Comparison and Contrast of Voice Calling to Text Messaging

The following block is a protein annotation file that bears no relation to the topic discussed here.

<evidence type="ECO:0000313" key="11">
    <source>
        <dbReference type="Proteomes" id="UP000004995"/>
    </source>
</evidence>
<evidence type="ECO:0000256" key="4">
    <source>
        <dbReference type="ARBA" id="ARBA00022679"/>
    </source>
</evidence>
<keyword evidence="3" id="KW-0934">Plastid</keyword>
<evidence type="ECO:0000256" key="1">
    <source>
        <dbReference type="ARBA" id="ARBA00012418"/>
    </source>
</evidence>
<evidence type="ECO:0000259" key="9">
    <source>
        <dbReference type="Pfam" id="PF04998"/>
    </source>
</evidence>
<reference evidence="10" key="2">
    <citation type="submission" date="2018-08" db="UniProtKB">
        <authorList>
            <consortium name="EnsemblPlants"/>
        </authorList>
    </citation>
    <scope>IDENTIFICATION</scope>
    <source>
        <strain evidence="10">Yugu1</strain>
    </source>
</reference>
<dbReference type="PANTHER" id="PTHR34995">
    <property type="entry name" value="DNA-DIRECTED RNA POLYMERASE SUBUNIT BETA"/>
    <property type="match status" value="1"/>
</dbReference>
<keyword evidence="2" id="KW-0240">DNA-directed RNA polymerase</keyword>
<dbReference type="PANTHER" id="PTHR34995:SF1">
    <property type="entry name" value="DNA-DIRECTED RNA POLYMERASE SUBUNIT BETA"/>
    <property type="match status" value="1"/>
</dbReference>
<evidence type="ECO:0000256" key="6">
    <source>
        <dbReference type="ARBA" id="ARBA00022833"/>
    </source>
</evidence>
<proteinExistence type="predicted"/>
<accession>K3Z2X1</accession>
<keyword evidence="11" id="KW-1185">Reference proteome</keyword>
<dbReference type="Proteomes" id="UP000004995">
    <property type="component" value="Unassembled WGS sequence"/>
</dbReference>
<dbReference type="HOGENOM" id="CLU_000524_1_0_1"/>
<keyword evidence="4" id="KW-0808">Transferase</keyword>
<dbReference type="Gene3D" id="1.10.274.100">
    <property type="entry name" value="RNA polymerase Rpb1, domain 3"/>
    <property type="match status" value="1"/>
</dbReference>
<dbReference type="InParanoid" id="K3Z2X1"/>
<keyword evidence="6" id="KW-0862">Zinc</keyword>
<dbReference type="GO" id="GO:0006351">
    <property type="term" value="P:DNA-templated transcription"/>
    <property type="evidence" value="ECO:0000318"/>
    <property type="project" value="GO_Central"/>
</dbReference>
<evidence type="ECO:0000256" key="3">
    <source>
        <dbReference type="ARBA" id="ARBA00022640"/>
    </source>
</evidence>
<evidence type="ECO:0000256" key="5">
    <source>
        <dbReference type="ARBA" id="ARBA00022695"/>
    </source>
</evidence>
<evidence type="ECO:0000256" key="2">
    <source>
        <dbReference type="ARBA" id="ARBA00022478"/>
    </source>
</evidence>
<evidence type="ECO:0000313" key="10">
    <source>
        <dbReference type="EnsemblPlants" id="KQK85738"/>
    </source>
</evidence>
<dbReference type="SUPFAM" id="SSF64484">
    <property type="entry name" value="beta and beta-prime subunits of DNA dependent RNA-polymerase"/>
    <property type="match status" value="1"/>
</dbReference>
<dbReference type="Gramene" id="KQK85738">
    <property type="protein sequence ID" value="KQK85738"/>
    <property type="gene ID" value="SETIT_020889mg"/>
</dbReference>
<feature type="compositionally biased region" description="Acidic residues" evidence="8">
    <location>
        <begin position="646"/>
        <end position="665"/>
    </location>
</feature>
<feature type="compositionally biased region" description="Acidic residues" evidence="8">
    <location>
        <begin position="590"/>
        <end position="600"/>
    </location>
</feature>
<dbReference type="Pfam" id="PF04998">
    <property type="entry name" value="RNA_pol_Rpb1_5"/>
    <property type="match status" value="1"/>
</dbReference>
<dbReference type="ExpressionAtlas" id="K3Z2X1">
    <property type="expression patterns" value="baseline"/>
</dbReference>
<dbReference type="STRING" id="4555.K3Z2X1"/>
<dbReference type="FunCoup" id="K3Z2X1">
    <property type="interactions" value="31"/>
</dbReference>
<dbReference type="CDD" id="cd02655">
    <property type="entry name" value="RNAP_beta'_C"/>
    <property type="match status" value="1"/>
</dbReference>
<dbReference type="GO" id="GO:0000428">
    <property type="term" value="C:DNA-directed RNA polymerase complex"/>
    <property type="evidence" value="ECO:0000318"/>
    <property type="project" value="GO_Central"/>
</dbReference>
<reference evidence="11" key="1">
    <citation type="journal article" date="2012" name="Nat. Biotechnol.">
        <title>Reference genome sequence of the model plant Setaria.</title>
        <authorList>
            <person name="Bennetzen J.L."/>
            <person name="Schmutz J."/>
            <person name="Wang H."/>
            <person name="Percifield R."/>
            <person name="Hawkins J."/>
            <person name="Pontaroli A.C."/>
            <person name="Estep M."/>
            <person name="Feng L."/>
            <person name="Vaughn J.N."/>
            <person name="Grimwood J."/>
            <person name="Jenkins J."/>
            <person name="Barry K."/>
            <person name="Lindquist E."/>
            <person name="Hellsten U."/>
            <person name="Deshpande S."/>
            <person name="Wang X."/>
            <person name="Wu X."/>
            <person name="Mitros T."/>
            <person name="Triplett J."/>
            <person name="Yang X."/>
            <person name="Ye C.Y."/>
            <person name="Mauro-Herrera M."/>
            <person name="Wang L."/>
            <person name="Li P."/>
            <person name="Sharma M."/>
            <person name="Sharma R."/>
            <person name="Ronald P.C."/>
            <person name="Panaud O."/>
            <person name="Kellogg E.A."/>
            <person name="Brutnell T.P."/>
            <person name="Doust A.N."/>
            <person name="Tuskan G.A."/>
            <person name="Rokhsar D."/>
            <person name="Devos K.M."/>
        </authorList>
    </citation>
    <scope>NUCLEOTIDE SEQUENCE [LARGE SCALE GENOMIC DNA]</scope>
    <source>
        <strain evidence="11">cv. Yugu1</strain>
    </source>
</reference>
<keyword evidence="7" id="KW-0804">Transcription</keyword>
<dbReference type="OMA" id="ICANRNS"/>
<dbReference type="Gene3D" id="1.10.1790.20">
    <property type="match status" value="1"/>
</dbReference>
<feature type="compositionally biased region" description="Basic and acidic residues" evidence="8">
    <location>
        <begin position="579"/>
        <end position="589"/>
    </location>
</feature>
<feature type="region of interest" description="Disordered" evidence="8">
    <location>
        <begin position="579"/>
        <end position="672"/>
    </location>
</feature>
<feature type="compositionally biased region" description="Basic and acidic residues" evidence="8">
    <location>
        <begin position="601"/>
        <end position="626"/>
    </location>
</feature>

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Philip J. Jones Professor: Paul Cady English Composition 1 26 May 2013 Comparison and Contrast of Voice Calling to Text Messaging Global cellular communications seems to have taken their place in history within today’s society. With subscriptions surpassing 3 billion worldwide, nearly half of all human beings own and use some type of cellular device (D. Reid, and Fraser, J. Reid,). With the invention and easy availability of the new smart phones, society is spending much of its time using the various functions of these phones, time previously reserved for hobbies and promoting family growth. The SMS function, or short message service, and the various email capabilities have all but replaced the use of voice calling. Texting has taken on a life of its own, dominating mobile messaging in both traffic volume and revenue. Inexpensive plans, featuring unlimited texts, assure that this trend will continue. Talking and texting, at first glance, appear to accomplish the same general task. That being said, both are an avenue for easy communication. The method chosen depends upon the goal of the user. When compared to voice calls there is a multitude of so-called benefits to SMS messaging. Voice calls are inherently more candid and genuine, and provide a higher degree of sincerity and intimacy. Texting has developed its own type of benefits and is considered a viable replacement for those benefits associated with voice calling, particularly to teenagers and young adults. Texts can be sent with a higher degree of privacy and are used when other forms of contact are not possible, not convenient, or not desired. Texting also now fills voids of downtime and free time and has become a major form of peer interaction. Cell phone and texting personalities are becoming commonplace and can vary greatly from the real life personality of the subscriber. It is becoming more

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